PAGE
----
The IPCC position is bluff. They rely on volunteers and England and Wales are a big supplier of such volunteers.

The IPCC does not have legal standing either.

English & Welsh law is quite clear: All material submitted to international organizations by residents subject to FOI, is subject to FOI.

Jul 26, 2012 at 8:29 AM | Unregistered CommenterRichard Tol

Gnomes in Geneva.
=============

Jul 26, 2012 at 8:39 AM | Unregistered Commenterkim

Hey Richard, there is rich turf over @ Judy's on the Cato Report thread, much trampled by swine.
====================

Jul 26, 2012 at 8:43 AM | Unregistered Commenterkim

The data being exempt because of ongoing programmes is a REAL problem! Essentially this will give so called climate scientists like Jones, Mann et al a free hand in NEVER releasing their data simply because they can say its being used in a programme that is ongoing!

The easiest thing to do would be to take the desires of the University and then do the exact opposite!

Regards

Mailman

Jul 26, 2012 at 9:08 AM | Unregistered CommenterMailman

'I'm not sure that this doesn't allow those who would rather their research was not examined by outsiders simply to say that they are still using the data and that it cannot therefore be disclosed.'

I am and I would take a good bet that CRU will trying this one on the day it becomes possible .
And its dam useful to , for 'still using ' can mean a lot of things .

Jul 26, 2012 at 9:12 AM | Unregistered CommenterKnR

What is needed is to bypass the FOIA by making scientific research subject to the Fraud Act 2006.

An amendment making creation of fraudulent data to gain pecuniary advantage a criminal offence would allow questioning under oath. Also this would bring academic research into line with commercial research where, for patent purposes, research notebooks and computer entries are recorded formally so they can't be retrospectively changed so prove when key IPR [or fraud] comes into existence.

Jul 26, 2012 at 9:19 AM | Unregistered Commenterspartacusisfree

As Mailman pointed out the exemption for ongoing research is rather worrying. I can understand academics being reluctant to release data when they still have a lot of work to do and rivals might steal a march on them. Also it is possible that preliminary data might be misleading if the research involves measurements in many locations and the only ones available so far are from a restricted area.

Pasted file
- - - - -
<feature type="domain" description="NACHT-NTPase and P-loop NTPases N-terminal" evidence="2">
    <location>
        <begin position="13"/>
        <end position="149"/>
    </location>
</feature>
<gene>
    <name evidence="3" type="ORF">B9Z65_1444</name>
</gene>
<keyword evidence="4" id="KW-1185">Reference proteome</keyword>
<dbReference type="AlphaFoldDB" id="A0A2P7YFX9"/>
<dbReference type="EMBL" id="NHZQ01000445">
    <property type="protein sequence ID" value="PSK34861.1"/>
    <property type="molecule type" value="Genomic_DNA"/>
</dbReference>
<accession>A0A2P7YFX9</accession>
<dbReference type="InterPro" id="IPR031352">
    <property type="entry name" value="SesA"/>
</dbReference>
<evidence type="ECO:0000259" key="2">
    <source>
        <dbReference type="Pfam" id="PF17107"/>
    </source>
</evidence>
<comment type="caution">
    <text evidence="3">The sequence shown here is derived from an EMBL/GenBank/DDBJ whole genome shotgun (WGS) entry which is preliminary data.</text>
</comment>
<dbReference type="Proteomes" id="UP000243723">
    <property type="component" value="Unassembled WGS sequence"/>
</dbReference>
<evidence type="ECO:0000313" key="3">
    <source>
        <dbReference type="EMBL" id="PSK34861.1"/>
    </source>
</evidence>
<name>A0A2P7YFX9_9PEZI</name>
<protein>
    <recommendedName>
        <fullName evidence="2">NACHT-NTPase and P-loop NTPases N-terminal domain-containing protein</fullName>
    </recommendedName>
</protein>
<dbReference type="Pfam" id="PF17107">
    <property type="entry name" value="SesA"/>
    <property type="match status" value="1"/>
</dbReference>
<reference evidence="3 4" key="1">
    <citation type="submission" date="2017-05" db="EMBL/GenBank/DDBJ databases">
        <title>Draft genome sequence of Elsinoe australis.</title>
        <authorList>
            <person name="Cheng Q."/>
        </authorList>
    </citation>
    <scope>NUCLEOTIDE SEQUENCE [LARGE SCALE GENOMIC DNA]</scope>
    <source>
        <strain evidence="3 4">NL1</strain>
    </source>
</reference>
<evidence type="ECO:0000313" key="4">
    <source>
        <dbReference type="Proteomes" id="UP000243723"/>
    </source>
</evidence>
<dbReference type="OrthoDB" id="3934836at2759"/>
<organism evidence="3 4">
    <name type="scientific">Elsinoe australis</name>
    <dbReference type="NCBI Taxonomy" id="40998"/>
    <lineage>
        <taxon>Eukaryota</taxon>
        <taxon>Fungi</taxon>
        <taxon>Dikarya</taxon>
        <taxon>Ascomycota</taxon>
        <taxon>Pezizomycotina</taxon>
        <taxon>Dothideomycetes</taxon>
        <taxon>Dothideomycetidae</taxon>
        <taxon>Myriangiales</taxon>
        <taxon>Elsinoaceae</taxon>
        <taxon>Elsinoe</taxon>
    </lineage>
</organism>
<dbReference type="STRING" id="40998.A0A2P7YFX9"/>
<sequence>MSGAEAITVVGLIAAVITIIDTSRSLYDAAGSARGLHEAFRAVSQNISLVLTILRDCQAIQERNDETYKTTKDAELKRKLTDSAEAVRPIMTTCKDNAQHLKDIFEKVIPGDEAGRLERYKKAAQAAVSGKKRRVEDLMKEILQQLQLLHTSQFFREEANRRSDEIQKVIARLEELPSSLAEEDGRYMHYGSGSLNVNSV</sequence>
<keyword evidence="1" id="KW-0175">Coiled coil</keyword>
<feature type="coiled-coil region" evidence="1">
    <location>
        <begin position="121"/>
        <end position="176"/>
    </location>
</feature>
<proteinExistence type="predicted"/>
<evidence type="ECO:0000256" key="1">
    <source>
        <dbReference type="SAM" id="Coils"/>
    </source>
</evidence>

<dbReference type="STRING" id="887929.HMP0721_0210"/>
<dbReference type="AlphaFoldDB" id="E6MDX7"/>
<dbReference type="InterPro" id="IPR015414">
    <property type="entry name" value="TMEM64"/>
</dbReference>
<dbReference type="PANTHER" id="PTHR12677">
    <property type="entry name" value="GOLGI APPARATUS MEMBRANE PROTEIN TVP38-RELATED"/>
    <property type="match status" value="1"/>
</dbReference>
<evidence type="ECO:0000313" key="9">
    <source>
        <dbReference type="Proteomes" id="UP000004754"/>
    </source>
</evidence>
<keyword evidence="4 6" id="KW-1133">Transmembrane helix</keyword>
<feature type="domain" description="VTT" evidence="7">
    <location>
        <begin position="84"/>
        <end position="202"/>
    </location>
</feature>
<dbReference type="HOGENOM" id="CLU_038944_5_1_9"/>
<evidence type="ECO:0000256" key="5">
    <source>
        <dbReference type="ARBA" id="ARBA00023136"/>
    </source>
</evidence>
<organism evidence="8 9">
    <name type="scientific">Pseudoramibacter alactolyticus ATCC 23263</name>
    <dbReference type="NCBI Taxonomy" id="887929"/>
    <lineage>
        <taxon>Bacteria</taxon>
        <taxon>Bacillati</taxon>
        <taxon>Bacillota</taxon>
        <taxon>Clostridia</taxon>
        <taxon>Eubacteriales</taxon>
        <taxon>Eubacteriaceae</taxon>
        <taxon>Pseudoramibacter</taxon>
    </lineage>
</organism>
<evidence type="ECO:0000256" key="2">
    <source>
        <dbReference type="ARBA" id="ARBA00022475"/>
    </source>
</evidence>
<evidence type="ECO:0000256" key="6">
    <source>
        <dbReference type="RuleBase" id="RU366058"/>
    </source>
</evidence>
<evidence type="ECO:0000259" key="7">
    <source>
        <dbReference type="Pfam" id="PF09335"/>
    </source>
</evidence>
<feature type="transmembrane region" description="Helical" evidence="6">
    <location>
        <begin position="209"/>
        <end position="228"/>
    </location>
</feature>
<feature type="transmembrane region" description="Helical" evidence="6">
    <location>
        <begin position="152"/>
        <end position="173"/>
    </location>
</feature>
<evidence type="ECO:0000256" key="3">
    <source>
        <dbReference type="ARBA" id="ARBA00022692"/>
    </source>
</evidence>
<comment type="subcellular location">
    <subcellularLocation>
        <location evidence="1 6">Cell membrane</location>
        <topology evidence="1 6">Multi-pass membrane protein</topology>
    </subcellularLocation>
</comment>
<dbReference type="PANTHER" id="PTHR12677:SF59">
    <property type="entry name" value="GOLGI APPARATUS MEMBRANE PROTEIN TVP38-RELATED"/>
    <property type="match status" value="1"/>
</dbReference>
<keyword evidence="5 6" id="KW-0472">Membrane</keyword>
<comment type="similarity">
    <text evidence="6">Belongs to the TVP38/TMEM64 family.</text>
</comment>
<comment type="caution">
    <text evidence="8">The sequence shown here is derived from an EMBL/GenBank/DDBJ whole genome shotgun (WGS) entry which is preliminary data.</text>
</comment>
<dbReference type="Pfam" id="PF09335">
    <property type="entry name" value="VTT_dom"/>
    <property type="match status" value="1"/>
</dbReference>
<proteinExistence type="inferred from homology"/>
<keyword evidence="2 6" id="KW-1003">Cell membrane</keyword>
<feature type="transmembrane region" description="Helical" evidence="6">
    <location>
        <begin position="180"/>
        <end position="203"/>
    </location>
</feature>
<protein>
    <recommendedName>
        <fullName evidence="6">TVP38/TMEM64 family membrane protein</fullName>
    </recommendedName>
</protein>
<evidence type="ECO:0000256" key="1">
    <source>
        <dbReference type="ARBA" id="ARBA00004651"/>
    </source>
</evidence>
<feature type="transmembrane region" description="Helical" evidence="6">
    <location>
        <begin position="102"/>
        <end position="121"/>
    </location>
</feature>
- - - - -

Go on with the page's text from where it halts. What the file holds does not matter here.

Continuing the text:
However, unless the science is "settled" research will always be ongoing. Perhaps the solution is to ensure that all data gathered in the course of work described in published research is made freely available no later than the date of publication of the paper(s) based on that research.

Jul 26, 2012 at 10:00 AM | Unregistered CommenterRoy

Great so the broad exemption runs a very big coach and horses through the whole F.O.I. law all they have to do is say the data is part of some research they have just remembered they are doing and that's it nada !
Bye F.O.I it was nice while it lasted !

Jul 26, 2012 at 10:02 AM | Unregistered Commentermat

That's quite a significantly oily little attempt from the great international body put on earth to save us all. So now we have evidence they are seeking to limit the scope of FOI in a participating nation to suit their needs for secrecy! They expect a level of secrecy but we can't be sure how secret, as that can't be elicited normally because they are outside a single jurisdiction, but sneakily stick their ore in when invited (who invited them?)

Does anyone know if the IPCC have made similar noises about any other nations secrecy laws? I mean I'm sure they're just loving North Korea's ;) but how about the US? I thought the US FOI laws were simlar to the UK's if not more liberal.

Have the IPCC complained about the US FOI laws too?

Jul 26, 2012 at 10:05 AM | Registered CommenterThe Leopard In The Basement